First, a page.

Even before I "officially" took up hiking, way back in 1994
, I had already climbed Mt Carleton, my home province's highest peak. It was just something one did as a resident of nearby Bathurst, New Brunswick. Back in 2005, Jenn and I decided to climb it in a more official fashion, taking lots of pictures and recording a GPS tracklog. Unfortunately, I forgot to put charged batteries in my GPS, and the late spring weather on the day we climbed was wet, windy, and viewless
- so essentially, we managed to mostly achieve neither.
During a week-long visit to my hometown of Bathurst to celebrate my mother's 90th birthday, I decided that a return to Mt Carleton was in order - on a nice day with good visibility, and with a fully-charged GPS.
Mt Carleton Provincial Park
Mt Carleton is the highest point of the province of New Brunswick - and also the highest point of all three Maritime Canadian provinces (NB, NS and PEI). Poking out above the mostly unbroken forests of northern NB, it rises to a modest height of 820m (2690ft). The area is in fact part of the larger Appalachian Range, although in New Brunswick the mountains are not nearly as high or rugged as they are to the south (e.g. in Vermont, New Hampshire, and Maine) or to the north (Gaspe and Newfoundland). Although Mt Carleton is relatively low, it manages to just barely reach above treeline, and in doing so, provides a very pretty summit experience.
Mt Carleton is located within Mt Carleton Provincial Park, a 174 square kilometre reserve in the New Brunswick highlands, about 100km west of the town of Bathurst and about 130km east of the town of Edmunston.
The Road to Resources
Early on a Monday morning, my sister Elvira and I headed out from my parent's house in Bathurst, driving westward along highway 180 - also known as the "Road to Resources". Highway 180 crosses a large stretch of uninhabited country, and it took over an hour to travel from the mostly flat lowlands surrounding Bathurst into into the gently undulating topography of NB's appalachian highlands in the vicinity of Mt Carleton.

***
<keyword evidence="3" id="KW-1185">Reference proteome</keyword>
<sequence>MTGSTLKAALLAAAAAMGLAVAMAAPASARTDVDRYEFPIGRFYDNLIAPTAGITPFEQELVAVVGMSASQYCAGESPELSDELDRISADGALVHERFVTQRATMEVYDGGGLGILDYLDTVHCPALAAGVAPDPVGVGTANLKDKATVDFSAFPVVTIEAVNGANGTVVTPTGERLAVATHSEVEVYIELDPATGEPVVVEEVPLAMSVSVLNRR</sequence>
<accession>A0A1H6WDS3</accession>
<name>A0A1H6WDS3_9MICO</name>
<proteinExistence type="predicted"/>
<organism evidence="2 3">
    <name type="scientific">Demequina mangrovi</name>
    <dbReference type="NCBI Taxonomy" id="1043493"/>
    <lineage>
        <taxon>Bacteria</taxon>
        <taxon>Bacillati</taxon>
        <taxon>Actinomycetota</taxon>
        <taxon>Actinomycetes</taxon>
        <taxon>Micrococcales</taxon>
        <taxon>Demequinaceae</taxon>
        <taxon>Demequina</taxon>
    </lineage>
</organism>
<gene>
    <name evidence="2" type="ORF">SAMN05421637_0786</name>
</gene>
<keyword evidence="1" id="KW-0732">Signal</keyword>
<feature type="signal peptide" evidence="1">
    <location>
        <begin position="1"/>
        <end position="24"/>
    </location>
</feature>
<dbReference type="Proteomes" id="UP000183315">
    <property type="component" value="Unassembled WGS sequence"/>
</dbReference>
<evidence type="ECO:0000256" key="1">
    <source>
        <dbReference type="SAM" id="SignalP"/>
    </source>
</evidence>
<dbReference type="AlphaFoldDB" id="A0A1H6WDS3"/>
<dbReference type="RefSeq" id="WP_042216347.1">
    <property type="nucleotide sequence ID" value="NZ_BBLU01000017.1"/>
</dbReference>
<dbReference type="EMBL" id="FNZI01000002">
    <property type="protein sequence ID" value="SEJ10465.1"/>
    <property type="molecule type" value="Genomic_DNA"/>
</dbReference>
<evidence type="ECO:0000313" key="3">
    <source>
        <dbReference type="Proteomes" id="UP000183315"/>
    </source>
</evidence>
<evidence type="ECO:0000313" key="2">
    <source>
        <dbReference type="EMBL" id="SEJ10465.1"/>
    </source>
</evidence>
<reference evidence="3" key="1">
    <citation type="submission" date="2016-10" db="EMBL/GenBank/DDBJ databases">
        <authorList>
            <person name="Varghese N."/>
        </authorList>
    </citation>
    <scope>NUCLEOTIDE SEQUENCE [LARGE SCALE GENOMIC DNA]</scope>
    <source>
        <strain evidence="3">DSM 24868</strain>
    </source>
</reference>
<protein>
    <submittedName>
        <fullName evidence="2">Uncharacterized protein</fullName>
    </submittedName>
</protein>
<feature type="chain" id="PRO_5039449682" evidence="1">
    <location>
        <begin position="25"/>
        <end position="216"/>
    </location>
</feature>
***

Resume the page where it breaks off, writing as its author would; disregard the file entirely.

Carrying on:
A signed junction along highway 180 marked the turnoff towards Mt Carleton. We followed the road south from here, highway 385, for perhaps 6 kilometers or so, before arriving at the main entrance gates to Mt Carleton Provincial Park.
Mt Carleton Provincial Park has, as nature parks go, a strange access setup. There's a closed un-manned gate that always bars the way in for cars. You must get out of your car, go inside, pay the entrance fee, then go back to your car, position yourself at the gate, and then a park employee comes outside and opens the gate for you (and then closes it behind you). And, you can't get in at all before 8am: there's no self-service kiosk for after-hours access, like just about everywhere else in the western world. Very awkward and unusual. One final note: Mt Carleton Provincial Park has an opening and closing time (which I believe is 8 a.m. to 8 p.m., but don't quote me on that). If you drove into the park with a car, I don't know what would happen if you were late returning from your hike and you arrived back at the gate after closing time. Would you be forced to spend the night in your car, trapped in the park? There's nothing on the website or on signs that tells you what happens in this situation.
Anyway, after having gained entrance to the park, we stopped briefly at pristine and beautiful Nictau Lake - one of two main lakes (along with Bathurst Lake) that represent the hydrological apex of New Brunswick. Rising up behind Nictau Lake is Mt Sagamook, one of the three highest peaks (along with Mts Head and Carleton) in the province.
Mt Carleton Trailhead
From Nictau Lake, it was about a 14km drive along gravel access roads to the Mt Carleton Trailhead, where there's ample parking for quite a few cars. This is where most people start their hiking route up to the top (there are two other ways to approach Mt Carleton on foot, but they involve a significantly longer hike).